The difference between ordinary reality and socially constructed reality is that in ordinary reality we presume objects, for example, exist independently of our thoughts whereas socially constructed reality are products of our thoughts, feelings and perceptions which are influenced by economic, political and social influences that we use. The social construction side of things is in contrast with the modernist view of objective reality however this does not mean that reality which is ‘socially constructed’ is not real as beliefs can affect behaviour just as much as objective facts. There is also symbolic interactionism. An example of this is young people associating smoking with being cool which then projects a positive image to peers and a positive self-esteem making smoking a symbolic meaning which is then affecting our behaviours. The meanings that are created come from interactions we share with other people and then the meanings are then modified through an interpretive process where we instantly create meaning and check our meanings with others. Overall symbolic interpretivist understands organisations to be like a community and creating meanings through symbols which capture our own personal understanding of reality through shared norms.
Postmodernism is the period of time that came after modernism. Postmodernism is seen as a philosophical perceptive as it is a way of seeing the world. As we already have established modernism is driven by utopian social and political agendas which ideal visions of human life and the rest of society which the belief that order can be imposed through human will and intellect. Also, that modernist manifest in organisation theory via commitment to rationalism, systems and science (Taylorism). Modernist also believe in a positivist epistemology and realists ontology. Postmodernism is different from modernism in various of ways. Postmodernism developed during the later 20th century and marked a departure from modernism. Postmodernists are very sceptical towards grand narratives and ideologies such as the enlightenment rationality. Postmodernism also rejects the idea of objective reality and absolute truth. Postmodernists in comparison to modernists take a relativist ontological perspective and an interpretivist epistemological perspective. Postmodernism believe that truth and knowledge are the product of particular systems of discourse which are context specific. Postmodernism is concerned more with meaning and subjectivity as well as power and underlines that our interpretations of everyday life depends on our attitude and experiences which is similar to what the symbolic interpretivist perspective.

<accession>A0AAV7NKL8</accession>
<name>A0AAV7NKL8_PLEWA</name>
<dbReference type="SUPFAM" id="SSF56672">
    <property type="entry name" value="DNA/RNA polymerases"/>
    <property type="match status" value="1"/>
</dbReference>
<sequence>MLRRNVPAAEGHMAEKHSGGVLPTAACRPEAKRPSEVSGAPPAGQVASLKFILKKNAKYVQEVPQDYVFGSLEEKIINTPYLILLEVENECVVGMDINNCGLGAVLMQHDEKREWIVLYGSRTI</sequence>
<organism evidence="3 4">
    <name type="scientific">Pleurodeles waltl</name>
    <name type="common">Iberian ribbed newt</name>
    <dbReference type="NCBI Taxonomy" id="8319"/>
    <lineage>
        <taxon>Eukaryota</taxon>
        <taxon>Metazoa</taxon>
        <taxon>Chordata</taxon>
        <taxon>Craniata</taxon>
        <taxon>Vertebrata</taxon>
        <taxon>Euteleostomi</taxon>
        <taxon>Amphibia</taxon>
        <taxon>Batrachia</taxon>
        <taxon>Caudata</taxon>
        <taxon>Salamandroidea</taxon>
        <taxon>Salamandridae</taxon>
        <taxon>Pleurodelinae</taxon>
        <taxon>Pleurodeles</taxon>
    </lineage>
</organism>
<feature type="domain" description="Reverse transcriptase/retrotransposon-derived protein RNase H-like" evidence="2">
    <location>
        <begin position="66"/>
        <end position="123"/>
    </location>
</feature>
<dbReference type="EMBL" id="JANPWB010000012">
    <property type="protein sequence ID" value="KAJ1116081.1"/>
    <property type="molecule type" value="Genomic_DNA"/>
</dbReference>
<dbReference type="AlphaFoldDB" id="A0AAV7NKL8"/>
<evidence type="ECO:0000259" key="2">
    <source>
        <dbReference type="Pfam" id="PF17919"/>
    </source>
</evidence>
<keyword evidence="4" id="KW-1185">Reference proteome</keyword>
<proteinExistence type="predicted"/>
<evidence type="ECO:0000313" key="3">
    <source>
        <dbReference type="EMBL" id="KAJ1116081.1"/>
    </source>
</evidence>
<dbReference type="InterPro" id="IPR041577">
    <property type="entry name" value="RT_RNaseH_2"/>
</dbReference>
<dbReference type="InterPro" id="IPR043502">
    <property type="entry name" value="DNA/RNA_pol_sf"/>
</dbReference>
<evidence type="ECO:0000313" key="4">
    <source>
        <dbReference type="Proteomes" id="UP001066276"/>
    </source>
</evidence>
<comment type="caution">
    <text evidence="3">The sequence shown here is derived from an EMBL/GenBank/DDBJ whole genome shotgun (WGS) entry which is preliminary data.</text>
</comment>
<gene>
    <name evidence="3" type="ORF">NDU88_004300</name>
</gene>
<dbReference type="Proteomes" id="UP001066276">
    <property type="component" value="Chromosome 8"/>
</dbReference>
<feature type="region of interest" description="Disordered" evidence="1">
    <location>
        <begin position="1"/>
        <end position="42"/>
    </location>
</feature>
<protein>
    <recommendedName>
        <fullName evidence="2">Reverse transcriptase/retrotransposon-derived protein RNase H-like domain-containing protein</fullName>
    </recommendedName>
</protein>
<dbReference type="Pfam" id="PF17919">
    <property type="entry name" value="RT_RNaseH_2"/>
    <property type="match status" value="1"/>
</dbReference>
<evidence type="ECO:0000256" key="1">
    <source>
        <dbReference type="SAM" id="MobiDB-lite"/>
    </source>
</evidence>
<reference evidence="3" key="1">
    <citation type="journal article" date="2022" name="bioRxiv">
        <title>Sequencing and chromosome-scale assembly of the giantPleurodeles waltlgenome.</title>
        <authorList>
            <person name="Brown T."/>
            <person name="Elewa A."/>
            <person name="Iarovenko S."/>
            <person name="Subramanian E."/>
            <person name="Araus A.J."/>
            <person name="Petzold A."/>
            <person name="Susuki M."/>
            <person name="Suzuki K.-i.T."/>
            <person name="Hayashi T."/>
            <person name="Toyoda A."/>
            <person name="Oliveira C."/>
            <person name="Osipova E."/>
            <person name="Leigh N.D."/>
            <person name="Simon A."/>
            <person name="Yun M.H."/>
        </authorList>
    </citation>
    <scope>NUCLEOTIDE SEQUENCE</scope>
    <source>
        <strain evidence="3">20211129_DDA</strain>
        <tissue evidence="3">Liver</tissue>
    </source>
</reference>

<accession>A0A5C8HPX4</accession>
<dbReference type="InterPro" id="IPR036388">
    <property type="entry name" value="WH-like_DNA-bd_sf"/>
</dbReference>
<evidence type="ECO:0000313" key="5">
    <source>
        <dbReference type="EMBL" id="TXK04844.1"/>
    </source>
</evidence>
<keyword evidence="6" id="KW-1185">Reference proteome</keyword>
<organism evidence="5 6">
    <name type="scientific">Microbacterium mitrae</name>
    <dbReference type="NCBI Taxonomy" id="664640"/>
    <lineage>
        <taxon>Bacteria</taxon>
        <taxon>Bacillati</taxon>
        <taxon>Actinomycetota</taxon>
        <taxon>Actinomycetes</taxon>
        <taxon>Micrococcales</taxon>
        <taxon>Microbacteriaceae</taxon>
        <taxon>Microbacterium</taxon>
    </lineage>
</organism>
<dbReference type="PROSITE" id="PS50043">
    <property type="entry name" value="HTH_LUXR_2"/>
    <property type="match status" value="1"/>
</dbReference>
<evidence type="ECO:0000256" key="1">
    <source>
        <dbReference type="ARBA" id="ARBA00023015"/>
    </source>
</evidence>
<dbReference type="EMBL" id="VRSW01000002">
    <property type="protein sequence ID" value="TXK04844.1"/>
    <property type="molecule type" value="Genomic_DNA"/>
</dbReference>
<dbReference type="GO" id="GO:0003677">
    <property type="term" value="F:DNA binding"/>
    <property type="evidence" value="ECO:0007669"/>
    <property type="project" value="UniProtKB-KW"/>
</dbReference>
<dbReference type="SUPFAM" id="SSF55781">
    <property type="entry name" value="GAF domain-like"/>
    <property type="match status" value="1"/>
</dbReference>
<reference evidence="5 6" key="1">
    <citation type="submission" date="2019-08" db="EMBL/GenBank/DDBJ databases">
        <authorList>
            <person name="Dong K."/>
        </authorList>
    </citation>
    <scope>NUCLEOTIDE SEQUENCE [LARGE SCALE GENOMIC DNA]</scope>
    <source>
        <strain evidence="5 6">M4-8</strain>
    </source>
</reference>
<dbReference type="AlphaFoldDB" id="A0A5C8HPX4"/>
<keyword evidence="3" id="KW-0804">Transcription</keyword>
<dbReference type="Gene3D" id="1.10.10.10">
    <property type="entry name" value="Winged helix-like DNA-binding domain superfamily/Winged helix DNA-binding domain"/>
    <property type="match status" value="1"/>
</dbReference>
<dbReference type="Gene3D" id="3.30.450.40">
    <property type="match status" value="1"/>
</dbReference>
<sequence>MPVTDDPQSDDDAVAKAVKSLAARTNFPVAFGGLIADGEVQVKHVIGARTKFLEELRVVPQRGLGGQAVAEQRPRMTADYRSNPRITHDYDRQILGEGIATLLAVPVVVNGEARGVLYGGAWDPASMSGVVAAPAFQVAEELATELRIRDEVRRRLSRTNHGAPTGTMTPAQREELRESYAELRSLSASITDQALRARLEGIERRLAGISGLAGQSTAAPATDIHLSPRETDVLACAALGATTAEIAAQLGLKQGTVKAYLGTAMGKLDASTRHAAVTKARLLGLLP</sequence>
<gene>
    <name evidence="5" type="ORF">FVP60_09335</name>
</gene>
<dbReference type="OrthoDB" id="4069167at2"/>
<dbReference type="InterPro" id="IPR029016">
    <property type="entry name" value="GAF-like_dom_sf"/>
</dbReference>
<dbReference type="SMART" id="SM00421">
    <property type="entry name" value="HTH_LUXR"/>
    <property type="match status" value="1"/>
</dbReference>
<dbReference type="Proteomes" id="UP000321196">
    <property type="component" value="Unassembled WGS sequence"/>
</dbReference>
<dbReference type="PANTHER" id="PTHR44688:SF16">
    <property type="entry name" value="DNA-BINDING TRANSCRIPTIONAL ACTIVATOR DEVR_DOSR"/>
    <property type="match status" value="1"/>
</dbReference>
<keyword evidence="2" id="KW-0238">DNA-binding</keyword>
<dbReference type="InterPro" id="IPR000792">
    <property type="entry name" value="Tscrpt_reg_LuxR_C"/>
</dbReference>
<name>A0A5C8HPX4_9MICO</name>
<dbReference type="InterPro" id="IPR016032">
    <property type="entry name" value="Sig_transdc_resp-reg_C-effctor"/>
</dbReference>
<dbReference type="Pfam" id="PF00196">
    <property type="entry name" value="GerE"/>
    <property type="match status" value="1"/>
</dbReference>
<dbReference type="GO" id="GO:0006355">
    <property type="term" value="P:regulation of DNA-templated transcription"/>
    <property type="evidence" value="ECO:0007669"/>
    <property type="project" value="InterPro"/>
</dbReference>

In terms of the economic sphere postmodernism focuses more on maximisation and productivity as well as the rise of computers and automation. They believe in the development of transnational business enterprise and flight of production to underdeveloped parts of the world leading to a new division of labour internationally. Postmodernism also is linked to changes in production and focuses again on the superficiality and contingency. Postmodernism consists of post industrialism, post Fordism and post-bureaucracy